Judicial error is inevitable (the more sophisticated the means of evidence, the more sophisticated the misjudgments will be), but the fallibility of Brazilian justice has the aggravating circumstance of insensitivity, lack of intelligence and racism.
The Criminal Procedure Code establishes a rite for the recognition of suspects. The person to be recognized must first describe the person to be recognized. The person to be recognized must be placed alongside others who have similarities with him.
The rule is simple, but it is corrupted under the pathetic and tolerant eye of judges and prosecutors absolutely uncommitted to the search for the real truth.
What was supposed to be a police duty becomes a “recommendation”. A means of proof that should be received with extreme caution —the recognition of people promotes mistakes due to memory confusions, psychological injunctions and official induction— is practiced lightly and recklessly.
The series of reports Innocents Prisoners, published in Folha in recent weeks, counts 100 cases of wrongful imprisonment, spread throughout almost the entire country. It is an embarrassing display of the moral and technological bankruptcy of the judiciary.
Journalistic work of breath, increasingly rare, a year of research, reporters gather testimonies and discover the effects of procedural flaws, Kafkaesque omissions, “jet investigations”, falsehoods, abuses of power and illegalities capable of silently interrupting the lives of ordinary and invariably poor people.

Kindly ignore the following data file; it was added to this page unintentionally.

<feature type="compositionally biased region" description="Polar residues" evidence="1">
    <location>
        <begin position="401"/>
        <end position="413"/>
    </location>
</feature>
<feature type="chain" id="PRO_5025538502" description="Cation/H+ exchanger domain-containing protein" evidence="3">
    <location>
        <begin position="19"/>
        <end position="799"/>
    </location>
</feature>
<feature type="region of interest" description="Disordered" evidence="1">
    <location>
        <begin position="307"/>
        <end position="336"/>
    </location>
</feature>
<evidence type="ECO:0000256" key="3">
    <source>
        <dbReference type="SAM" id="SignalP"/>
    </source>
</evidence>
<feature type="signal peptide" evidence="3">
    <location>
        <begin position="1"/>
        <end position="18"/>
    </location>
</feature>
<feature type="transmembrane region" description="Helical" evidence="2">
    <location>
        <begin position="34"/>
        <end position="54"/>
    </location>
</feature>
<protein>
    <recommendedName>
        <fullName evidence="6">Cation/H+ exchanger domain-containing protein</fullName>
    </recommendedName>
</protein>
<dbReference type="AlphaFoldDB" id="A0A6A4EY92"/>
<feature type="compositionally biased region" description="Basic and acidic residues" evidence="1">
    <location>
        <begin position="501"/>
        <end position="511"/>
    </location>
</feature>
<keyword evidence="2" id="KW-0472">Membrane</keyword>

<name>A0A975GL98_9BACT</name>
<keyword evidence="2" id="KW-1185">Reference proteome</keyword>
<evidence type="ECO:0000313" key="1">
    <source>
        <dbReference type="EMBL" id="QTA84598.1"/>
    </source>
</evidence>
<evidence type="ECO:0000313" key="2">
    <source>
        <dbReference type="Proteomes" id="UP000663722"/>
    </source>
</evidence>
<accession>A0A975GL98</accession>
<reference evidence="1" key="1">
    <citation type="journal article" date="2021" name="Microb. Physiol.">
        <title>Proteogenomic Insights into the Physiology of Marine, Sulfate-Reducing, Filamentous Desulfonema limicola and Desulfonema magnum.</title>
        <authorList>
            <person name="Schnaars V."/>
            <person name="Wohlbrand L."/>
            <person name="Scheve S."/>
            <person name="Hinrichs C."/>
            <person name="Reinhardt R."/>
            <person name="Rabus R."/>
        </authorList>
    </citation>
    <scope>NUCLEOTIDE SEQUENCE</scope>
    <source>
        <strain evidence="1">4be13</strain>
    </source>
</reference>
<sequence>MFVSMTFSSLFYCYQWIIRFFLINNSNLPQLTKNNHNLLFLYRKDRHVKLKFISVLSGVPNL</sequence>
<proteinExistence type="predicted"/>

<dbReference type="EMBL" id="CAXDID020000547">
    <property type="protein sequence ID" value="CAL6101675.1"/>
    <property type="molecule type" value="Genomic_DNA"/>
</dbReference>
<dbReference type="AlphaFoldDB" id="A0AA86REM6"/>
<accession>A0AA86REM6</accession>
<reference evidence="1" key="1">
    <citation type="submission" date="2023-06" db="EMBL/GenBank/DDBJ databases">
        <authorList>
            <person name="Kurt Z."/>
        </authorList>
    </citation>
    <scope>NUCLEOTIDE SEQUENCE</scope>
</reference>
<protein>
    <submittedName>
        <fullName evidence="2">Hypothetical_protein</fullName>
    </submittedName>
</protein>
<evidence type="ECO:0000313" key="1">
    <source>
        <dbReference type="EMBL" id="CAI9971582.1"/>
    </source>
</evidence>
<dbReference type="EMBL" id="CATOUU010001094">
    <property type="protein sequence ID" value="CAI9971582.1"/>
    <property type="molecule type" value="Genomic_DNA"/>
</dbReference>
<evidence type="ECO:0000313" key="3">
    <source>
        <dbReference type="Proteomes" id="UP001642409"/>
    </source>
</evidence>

The survey includes the release of 42 people recognized by victims or witnesses as perpetrators of crimes they did not commit and 25 people who were misidentified by police officers, among other cases of false testimony, illicit evidence and injustice.
These are small tragedies: innocent people who remain for days, months or years in the prison system due to the incompetence and negligence of the police, prosecutors and magistrates.
The humiliation is infinite and reparation impossible: this is what is inferred from the narrative of the assistant general taken from Mogi das Cruzes, in the interior of São Paulo, to Bahia, where his innocence would be decreed after a thousand days of unjustifiable imprisonment.
The street vendor’s explanation, victim of misrecognition, reveals the simple anatomy of police abuse: “Here I was and four other white guys. You’re looking for a black, the only black guy there. The others there are lighter than me. And will you say who is who?”.
There is a common thread between judicial error and police lethality, another aberration of public security in Brazil: racism.
Of the hundred innocent prisoners identified by the series of leaf, 60 are black.
The police in Rio de Janeiro, when acting in Ipanema, do not usually act like bandits, shooting at random and invading homes. It is estimated that around 80% of those killed in police operations in Rio’s favelas are black. Most of the innocent women and children hit by stray bullets, like Kathlen Romeu, last Tuesday (15), are black.
Blacks are treated by the Brazilian police and judicial system as inferior, dangerous and suspicious people. The accusatory word always prevails.
Bolsonaro exacerbates barbarism by working for the impunity of the murderous and corrupt police officer and conspiring against the security forces’ control mechanisms.
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